Exploration of Virtual Ministry in the Internet Era

Rev. Zhang Guoyong gave a sermon with the title "Restarting" during an online New Year's Sunday service held in Chongyi Church, Hangzhou, Zhejiang, on January 1, 2023.
Rev. Zhang Guoyong gave a sermon with the title "Restarting" during an online New Year's Sunday service held in Chongyi Church, Hangzhou, Zhejiang, on January 1, 2023. (photo: screenshot)
By Katherine GuoMarch 6th, 2023

"During the past three years of the pandemic, Chinese churches have gone through a 30-year journey with foreign churches," said a church worker who serves in the church's convergence media ministry.

Due to COVID-19, in-person services had to be stopped, so online pastoral care became a must in the church. Many churches have set up WeChat groups, official WeChat accounts, and live broadcast services. However, some churches didn’t carry out pastoral ministry as well as online ministry during the epidemic.

The Measures for the Administration of Internet Religious Information Services, which went into effect on March 1, 2022, claims that online ministry has to be carried out with authorization.

The way a church's virtual ministry grows depends on how the relevant departments, chief pastors, and church staff feel about it. They need to think about follow-up costs, website maintenance, and content updates. Some pastors think that even if there is no online ministry, the ministries of the church can still be carried out. And when the epidemic is over, live broadcasts are no longer needed.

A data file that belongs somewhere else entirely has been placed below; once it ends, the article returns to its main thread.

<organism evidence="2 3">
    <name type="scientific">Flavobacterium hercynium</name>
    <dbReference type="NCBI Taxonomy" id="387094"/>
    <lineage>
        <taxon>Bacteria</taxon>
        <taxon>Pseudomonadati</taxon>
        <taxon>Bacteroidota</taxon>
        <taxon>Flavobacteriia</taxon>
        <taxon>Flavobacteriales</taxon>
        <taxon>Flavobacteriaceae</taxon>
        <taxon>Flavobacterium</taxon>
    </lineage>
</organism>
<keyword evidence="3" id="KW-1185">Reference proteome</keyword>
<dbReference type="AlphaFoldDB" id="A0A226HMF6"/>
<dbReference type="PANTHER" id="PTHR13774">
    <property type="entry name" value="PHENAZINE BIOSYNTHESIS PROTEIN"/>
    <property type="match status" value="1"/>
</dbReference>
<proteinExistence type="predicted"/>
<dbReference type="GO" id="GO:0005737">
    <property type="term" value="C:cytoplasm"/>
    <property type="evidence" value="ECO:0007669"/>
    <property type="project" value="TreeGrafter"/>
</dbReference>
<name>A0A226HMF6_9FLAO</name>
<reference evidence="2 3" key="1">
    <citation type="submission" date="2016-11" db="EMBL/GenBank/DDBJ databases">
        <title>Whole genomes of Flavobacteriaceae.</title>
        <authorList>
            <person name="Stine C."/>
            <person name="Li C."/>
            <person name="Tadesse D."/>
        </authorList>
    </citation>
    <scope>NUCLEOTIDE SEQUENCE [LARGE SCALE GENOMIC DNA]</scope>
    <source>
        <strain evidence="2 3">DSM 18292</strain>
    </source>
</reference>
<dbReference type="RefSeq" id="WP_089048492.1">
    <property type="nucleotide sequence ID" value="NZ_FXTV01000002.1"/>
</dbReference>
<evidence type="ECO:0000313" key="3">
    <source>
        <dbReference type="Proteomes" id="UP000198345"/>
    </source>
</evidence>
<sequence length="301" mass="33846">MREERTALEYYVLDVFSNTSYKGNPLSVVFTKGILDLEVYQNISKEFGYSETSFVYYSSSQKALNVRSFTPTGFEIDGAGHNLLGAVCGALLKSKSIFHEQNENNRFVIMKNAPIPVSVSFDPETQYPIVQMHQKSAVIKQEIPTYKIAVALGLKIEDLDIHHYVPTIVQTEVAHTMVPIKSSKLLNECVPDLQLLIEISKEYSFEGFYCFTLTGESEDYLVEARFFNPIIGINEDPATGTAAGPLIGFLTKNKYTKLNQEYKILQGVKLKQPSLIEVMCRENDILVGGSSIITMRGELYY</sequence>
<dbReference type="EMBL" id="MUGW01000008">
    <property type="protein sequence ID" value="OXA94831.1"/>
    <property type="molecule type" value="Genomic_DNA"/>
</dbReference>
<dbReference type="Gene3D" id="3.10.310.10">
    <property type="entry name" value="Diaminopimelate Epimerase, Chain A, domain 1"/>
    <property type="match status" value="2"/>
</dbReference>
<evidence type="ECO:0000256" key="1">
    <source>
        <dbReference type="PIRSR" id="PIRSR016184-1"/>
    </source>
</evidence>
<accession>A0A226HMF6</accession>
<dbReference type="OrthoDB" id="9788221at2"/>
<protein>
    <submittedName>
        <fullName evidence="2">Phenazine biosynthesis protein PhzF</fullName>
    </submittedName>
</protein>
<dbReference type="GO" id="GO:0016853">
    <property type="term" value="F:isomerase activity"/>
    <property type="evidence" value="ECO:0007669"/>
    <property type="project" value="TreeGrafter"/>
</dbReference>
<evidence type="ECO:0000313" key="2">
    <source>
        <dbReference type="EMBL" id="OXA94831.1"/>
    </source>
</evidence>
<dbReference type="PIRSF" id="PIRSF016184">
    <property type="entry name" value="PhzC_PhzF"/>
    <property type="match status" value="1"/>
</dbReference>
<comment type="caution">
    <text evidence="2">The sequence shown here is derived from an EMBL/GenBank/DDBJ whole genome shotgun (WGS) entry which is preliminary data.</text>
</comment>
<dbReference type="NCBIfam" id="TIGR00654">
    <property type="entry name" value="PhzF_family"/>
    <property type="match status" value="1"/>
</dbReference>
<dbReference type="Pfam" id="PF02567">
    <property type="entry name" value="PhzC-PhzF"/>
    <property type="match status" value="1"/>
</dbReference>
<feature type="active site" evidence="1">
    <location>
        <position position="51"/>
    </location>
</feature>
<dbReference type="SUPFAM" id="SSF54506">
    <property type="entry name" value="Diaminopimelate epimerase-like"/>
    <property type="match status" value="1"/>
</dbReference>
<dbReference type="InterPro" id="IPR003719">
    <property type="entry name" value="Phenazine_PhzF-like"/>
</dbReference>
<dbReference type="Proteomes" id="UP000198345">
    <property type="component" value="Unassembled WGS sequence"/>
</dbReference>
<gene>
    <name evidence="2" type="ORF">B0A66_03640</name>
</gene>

However, a male believer who works in this field raised the question, "Will our church disappear on the Internet, or should it play some role in this era?"

Churches can function without online ministry. Living in a digital age, believers can find all kinds of sermons and devotional resources on the Internet. If the church does not take a place in this field, it will leave the door open for heretical cults to lure its members.

A male Christian who provides online ministry services to 200 to 300 churches said, “The church is very short of relevant talents. If you turn to other companies to do online ministry, they will charge a high price, or you can’t find someone to check with these technology companies.”

At present, the church’s online ministry is mainly carried out through official WeChat accounts, WeChat mini programs, websites, and independent apps.

A small number of churches have made web mini-programs that do things like live Sunday services, daily devotionals, Bible studies, and discipleship. Most individual churches do online ministry through official accounts and websites. During Lent, many churches send online materials to help Christians meditate on Jesus' death on the cross.

Unlike the platforms mentioned above, independent apps like "Hangzhou Church" and "Beijing Church" serve Christian councils at the city, county, and district levels instead of individual churches.

Having all the churches in a region use the same network platform not only makes the work of the departments in charge of monitoring easier, but it also makes it easier for churches to work together and help each other. It also integrates church resources to better resist heresy and extremism.

The Hangzhou Church App is the first independent church app that came up in March last year and was officially launched in September.

The Internet world has evolved from Web 1.0 to AI-based Web 3.0. The Hangzhou church app is the first web 1.0 version, and its features, like online pastors and live broadcasts that you can interact with, are getting better over time.

- Translated by Abigail Wu

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